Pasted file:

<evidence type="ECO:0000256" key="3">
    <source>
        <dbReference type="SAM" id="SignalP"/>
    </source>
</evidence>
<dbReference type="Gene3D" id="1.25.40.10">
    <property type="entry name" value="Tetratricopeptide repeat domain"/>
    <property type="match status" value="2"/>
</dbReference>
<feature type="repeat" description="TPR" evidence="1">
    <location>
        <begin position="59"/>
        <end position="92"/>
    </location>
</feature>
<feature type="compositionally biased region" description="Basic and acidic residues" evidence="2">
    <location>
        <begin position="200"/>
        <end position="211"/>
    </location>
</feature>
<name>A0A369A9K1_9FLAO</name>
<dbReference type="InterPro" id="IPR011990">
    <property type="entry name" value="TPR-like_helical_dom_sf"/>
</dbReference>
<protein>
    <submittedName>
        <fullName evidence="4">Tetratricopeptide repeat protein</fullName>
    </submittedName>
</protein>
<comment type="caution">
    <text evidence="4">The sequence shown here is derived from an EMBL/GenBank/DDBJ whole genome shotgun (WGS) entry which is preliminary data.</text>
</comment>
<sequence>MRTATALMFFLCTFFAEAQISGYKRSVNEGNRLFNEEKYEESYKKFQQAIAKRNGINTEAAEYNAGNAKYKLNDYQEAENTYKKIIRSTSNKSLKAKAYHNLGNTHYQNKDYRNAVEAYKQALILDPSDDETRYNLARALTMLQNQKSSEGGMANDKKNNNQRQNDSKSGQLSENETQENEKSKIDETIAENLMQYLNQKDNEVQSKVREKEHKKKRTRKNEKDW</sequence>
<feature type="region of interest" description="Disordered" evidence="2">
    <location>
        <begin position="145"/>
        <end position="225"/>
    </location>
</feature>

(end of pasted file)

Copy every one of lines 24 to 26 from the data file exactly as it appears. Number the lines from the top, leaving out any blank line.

    <property type="entry name" value="TPR-like_helical_dom_sf"/>
</dbReference>
<protein>